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Clin Med Insights Oncol. 2010; 4: 107–110.
Published online Oct 12, 2010. doi:  10.4137/CMO.S5329
PMCID: PMC2956477
Paclitaxel as Neoadjuvant Therapy for High Grade Angiosarcoma of the Spleen: a Brief Report and Literature Review
Bhanu Vakkalanka and Mohammed Milhem
Department of Hematology and Oncology, University of Iowa Hospitals and Clinics, Iowa City, IA, USA
Corresponding author email: bhanu-vakkalanka/at/uiowa.edu
Introduction:
Splenic angiosarcoma is a rare tumor with only a few cases reported in the literature. Surgical resection offers the best chance of cure for this aggressive neoplasm but is often precluded by infiltration of the tumor to surrounding critical structures. We report a case of a locally advanced angiosarcoma rendered operable by treatment with Paclitaxel monotherapy.
Case presentation:
A 69 year old female presented with a high grade splenic angiosarcoma, considered inoperable due to the extent of local spread. She received three cycles of single agent Paclitaxel and underwent a successful resection of the tumor.
Conclusion:
Chemotherapy options for splenic angiosarcoma are not well studied. Paclitaxel as monotherapy is a useful therapeutic option in down staging tumors, facilitating surgical resection and merits further study in clinical trials.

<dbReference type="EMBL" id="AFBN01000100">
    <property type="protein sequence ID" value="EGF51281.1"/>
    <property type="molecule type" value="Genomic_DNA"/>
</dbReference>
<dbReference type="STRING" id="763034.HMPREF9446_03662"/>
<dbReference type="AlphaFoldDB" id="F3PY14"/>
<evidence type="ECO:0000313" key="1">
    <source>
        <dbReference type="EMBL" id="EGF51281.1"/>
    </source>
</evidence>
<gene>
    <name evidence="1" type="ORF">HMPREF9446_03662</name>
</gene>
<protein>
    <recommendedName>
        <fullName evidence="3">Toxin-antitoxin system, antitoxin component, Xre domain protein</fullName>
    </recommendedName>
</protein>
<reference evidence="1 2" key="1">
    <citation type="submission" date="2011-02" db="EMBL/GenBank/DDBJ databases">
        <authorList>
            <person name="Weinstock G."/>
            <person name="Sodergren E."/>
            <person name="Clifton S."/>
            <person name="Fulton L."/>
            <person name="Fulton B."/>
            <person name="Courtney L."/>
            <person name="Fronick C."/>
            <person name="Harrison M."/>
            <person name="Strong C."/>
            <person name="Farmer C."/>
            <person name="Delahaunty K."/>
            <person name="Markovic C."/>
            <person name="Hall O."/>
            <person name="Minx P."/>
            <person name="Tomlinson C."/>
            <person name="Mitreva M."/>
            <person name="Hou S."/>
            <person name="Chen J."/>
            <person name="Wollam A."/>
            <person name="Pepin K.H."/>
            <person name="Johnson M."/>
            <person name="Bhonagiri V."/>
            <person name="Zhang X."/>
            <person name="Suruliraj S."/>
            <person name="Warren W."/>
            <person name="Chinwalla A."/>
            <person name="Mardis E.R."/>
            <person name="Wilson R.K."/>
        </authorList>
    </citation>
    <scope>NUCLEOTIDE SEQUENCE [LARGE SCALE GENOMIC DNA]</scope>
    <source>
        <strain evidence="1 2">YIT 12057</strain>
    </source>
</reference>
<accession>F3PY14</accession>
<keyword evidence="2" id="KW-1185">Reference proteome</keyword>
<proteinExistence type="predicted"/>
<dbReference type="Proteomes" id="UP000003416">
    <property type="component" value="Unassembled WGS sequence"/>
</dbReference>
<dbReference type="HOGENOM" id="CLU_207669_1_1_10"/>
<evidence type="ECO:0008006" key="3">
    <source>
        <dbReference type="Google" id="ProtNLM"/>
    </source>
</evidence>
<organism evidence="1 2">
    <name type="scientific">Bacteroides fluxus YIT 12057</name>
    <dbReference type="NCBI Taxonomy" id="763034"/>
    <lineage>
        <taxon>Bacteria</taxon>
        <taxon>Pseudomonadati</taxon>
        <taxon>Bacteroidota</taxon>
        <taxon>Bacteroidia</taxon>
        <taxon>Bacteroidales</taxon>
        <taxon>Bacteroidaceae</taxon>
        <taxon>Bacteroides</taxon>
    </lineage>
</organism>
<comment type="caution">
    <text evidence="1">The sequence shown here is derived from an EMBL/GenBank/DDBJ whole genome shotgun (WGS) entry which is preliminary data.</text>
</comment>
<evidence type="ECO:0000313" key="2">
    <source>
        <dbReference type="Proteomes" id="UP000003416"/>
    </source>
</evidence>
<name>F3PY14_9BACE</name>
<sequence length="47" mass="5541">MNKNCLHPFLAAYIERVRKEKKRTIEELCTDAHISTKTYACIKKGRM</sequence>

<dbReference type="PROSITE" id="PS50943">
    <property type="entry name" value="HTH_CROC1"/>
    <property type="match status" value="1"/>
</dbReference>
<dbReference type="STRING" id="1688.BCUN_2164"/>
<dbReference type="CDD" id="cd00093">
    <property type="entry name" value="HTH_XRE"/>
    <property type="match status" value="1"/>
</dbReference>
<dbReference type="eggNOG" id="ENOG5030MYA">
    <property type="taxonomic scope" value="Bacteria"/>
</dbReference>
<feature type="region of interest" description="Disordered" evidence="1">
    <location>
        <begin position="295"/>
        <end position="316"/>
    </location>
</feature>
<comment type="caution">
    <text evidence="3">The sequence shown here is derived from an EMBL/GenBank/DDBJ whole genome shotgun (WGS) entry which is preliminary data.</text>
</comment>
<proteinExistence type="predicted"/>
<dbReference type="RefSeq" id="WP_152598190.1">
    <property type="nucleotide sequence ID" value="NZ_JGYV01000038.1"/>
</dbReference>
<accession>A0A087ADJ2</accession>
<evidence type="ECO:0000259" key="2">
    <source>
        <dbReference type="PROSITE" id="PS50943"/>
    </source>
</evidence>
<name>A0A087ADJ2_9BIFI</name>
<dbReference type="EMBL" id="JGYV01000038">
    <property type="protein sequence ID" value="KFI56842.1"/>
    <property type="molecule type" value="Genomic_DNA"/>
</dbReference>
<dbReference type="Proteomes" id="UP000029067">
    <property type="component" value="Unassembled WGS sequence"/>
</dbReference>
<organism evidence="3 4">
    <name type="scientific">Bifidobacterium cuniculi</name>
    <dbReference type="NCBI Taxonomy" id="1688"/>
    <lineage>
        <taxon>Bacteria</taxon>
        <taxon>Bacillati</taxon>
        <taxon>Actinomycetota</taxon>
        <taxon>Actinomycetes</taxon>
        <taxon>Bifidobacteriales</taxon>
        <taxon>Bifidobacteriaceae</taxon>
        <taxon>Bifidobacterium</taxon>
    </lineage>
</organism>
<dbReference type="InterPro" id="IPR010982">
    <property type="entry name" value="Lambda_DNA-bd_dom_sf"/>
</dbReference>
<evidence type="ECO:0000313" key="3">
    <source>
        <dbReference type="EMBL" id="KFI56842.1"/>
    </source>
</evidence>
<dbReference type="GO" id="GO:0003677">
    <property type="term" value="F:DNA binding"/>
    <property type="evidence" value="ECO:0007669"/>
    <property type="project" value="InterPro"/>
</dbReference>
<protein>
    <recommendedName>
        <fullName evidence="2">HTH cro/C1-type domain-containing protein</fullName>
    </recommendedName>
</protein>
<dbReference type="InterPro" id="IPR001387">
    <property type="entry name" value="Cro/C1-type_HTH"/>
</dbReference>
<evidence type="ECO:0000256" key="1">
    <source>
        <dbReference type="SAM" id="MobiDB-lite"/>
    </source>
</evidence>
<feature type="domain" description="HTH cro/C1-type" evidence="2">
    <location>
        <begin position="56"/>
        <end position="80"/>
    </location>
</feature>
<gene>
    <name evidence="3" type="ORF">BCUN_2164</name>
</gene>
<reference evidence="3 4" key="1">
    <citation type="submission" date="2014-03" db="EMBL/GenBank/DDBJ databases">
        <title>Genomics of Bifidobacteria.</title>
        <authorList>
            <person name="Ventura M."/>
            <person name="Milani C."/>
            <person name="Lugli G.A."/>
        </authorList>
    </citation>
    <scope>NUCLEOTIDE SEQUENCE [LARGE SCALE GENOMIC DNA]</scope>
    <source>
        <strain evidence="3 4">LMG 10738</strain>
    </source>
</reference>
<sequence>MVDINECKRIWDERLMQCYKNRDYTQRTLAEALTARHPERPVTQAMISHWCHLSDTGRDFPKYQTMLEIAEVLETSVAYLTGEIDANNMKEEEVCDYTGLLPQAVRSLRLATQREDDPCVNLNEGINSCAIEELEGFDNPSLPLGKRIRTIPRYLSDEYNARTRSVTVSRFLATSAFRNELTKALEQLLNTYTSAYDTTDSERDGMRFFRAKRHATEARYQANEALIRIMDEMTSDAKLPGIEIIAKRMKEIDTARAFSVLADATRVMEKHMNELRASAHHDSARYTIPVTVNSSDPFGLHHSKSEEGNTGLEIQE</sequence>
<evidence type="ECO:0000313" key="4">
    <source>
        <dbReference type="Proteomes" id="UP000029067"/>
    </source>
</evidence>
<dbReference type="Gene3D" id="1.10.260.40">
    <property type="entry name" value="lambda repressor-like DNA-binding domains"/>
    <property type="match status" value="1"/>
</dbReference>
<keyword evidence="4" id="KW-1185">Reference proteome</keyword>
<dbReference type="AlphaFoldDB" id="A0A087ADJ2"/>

Keywords: sarcoma, angiosarcoma, paclitaxel, spleen
Splenic angiosarcomas are exceedingly rare tumors with a very poor prognosis.1 Only a few cases have been reported in the literature, since its original description by Langhans in 1879.2
Angiosarcomas have a highly variable histology and can be mistaken for vascular benign tumors or other non vascular malignant neoplasms. On microscopy most of them have a well defined nodular homogenous appearance and all of them show a vasoformative component. Most of the tumors express at least one immunohistochemical marker of histiocytic differentiation (CD68 and/or lysozyme) and two or more markers of vascular differentiation (CD 34, CD31, FVIII R Ag, VEGFR3).3
On radiological imaging, these tumors show an enlarged spleen (>12 cm), usually with either a solitary complex mass or multiple diffusely infiltrative heterogeneous masses.4 Metastases are a frequent finding at the time of diagnosis with up to 70% of metastatic deposits involving the liver. Common sites of metastatic disease include lung followed by bone and liver.5 Low platelet counts are seen in 33% of splenic angiosarcoma cases, which should be considered in the differential diagnosis of unexplained thrombocytopenia.6